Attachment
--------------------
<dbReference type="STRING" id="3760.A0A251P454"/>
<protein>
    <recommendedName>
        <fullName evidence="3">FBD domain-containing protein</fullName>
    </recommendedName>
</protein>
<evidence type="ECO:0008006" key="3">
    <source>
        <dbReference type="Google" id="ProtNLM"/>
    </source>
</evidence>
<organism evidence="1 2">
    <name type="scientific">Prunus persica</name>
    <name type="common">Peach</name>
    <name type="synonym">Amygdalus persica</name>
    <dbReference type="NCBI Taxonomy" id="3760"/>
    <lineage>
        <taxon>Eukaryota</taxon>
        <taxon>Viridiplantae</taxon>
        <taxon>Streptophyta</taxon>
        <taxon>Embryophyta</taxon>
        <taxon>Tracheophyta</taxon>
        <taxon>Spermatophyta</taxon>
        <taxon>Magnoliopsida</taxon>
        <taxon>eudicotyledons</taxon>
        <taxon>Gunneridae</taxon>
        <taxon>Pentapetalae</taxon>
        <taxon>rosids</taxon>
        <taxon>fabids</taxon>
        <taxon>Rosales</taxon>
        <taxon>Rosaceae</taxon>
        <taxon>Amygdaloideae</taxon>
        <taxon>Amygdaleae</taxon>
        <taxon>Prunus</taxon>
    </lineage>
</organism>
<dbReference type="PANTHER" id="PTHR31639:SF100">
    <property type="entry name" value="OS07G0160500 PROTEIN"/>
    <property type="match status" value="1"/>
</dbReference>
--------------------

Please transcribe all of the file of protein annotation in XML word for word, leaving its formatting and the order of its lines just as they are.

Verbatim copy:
<dbReference type="STRING" id="3760.A0A251P454"/>
<protein>
    <recommendedName>
        <fullName evidence="3">FBD domain-containing protein</fullName>
    </recommendedName>
</protein>
<evidence type="ECO:0008006" key="3">
    <source>
        <dbReference type="Google" id="ProtNLM"/>
    </source>
</evidence>
<organism evidence="1 2">
    <name type="scientific">Prunus persica</name>
    <name type="common">Peach</name>
    <name type="synonym">Amygdalus persica</name>
    <dbReference type="NCBI Taxonomy" id="3760"/>
    <lineage>
        <taxon>Eukaryota</taxon>
        <taxon>Viridiplantae</taxon>
        <taxon>Streptophyta</taxon>
        <taxon>Embryophyta</taxon>
        <taxon>Tracheophyta</taxon>
        <taxon>Spermatophyta</taxon>
        <taxon>Magnoliopsida</taxon>
        <taxon>eudicotyledons</taxon>
        <taxon>Gunneridae</taxon>
        <taxon>Pentapetalae</taxon>
        <taxon>rosids</taxon>
        <taxon>fabids</taxon>
        <taxon>Rosales</taxon>
        <taxon>Rosaceae</taxon>
        <taxon>Amygdaloideae</taxon>
        <taxon>Amygdaleae</taxon>
        <taxon>Prunus</taxon>
    </lineage>
</organism>
<dbReference type="PANTHER" id="PTHR31639:SF100">
    <property type="entry name" value="OS07G0160500 PROTEIN"/>
    <property type="match status" value="1"/>
</dbReference>